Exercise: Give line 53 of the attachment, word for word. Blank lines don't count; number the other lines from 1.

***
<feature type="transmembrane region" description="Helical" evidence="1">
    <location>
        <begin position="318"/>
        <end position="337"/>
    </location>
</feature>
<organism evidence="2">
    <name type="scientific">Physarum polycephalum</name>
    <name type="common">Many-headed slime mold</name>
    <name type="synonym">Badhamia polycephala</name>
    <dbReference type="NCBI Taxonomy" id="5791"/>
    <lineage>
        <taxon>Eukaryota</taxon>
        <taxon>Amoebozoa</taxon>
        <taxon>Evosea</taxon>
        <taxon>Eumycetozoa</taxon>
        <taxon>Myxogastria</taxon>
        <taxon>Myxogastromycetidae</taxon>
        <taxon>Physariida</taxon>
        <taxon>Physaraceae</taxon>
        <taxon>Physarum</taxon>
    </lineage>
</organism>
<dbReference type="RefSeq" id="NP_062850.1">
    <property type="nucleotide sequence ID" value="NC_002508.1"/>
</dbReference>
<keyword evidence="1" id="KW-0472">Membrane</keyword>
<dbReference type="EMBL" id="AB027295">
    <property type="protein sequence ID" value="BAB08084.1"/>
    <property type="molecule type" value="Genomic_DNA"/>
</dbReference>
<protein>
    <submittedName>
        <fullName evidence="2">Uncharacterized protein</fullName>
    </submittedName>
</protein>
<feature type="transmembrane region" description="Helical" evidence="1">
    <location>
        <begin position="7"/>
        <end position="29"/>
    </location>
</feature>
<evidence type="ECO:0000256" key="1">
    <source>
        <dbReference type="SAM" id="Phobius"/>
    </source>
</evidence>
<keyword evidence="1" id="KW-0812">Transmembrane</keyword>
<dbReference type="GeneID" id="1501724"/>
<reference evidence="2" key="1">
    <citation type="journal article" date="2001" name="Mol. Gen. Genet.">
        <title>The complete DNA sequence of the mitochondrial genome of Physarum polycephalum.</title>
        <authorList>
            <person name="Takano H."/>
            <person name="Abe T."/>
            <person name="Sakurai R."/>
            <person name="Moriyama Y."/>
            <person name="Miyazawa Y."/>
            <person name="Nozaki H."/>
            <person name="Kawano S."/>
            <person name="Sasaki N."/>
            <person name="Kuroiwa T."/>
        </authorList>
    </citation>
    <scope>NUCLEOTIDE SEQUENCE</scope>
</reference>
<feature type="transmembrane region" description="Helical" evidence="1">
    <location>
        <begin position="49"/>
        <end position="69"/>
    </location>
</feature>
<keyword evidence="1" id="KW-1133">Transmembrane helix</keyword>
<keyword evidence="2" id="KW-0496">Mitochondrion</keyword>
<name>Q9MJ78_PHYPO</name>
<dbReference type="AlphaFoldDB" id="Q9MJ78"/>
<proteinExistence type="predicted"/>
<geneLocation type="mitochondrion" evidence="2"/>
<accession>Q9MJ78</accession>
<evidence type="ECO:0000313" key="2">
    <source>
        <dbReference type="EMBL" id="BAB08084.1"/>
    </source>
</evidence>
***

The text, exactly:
        <authorList>